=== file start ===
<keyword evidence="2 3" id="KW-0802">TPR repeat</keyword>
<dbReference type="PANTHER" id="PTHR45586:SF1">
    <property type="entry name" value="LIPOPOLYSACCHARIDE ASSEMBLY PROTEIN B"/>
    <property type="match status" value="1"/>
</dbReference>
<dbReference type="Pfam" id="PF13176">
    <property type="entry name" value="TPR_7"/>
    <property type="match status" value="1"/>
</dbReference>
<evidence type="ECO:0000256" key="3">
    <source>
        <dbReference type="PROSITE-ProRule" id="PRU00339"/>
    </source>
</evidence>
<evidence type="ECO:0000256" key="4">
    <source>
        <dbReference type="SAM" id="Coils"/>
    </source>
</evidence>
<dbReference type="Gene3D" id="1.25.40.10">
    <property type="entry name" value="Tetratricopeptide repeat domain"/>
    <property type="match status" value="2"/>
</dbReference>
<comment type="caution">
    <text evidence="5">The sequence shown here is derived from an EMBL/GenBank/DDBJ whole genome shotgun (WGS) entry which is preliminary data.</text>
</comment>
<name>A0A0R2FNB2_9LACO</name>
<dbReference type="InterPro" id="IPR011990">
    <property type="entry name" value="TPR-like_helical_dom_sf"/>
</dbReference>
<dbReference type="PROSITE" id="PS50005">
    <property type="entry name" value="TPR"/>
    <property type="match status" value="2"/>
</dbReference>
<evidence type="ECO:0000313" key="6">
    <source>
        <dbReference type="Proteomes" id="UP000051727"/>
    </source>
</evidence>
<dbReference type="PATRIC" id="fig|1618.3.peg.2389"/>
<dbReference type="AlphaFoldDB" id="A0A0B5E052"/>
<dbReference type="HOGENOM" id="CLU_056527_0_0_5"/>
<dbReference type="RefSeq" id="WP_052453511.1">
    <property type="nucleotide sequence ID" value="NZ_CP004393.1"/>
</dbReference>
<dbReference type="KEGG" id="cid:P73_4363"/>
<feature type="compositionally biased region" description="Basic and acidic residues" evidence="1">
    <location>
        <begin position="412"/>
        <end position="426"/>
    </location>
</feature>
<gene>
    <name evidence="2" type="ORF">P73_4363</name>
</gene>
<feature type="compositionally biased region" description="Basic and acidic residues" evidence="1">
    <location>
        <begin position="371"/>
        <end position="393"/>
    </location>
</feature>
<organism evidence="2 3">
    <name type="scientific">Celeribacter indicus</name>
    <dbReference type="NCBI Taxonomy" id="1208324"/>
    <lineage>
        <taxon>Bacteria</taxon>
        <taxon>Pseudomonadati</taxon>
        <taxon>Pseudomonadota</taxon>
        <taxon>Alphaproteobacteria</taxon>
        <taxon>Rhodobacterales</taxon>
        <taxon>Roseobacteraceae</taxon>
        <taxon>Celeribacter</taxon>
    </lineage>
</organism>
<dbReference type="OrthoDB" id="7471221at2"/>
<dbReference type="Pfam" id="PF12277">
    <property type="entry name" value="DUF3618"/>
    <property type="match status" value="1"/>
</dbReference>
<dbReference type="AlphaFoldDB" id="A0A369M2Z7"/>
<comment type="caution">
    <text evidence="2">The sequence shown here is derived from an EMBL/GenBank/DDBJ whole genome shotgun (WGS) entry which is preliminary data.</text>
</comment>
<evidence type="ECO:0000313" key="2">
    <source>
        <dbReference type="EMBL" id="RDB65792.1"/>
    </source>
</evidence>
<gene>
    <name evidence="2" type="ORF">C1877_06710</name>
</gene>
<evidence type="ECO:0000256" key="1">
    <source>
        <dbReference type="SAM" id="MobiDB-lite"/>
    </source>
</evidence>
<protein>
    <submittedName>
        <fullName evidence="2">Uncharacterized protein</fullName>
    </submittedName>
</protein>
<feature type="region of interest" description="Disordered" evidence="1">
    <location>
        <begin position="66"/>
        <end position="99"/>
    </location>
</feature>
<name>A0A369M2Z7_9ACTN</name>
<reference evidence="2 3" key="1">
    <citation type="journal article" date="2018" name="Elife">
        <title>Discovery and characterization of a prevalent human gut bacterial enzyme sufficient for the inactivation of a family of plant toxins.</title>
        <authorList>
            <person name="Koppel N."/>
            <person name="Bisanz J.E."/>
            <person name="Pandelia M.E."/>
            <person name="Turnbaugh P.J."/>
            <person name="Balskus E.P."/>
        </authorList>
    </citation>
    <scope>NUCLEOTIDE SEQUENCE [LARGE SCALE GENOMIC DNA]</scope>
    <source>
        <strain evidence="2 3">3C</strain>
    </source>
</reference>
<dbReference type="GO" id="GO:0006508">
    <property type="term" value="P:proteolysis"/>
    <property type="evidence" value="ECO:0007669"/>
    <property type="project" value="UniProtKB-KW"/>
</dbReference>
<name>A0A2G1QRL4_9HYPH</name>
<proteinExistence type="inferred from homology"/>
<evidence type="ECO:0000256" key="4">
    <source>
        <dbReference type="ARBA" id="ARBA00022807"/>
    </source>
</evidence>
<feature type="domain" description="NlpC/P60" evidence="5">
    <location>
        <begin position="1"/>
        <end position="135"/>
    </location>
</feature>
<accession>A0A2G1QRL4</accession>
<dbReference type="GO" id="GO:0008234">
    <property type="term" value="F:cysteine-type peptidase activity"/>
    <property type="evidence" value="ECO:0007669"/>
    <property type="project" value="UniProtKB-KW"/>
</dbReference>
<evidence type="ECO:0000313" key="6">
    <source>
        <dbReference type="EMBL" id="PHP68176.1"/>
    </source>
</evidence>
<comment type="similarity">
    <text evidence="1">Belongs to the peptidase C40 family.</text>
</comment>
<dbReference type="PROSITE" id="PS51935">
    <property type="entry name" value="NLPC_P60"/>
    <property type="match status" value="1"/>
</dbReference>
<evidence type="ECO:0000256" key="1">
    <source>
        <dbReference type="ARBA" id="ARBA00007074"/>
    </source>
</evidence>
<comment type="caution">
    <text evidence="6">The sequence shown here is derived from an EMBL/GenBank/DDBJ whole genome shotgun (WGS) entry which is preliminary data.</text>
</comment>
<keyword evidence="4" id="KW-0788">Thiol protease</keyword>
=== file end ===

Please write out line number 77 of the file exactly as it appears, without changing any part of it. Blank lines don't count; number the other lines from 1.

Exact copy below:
    <property type="entry name" value="DUF3618"/>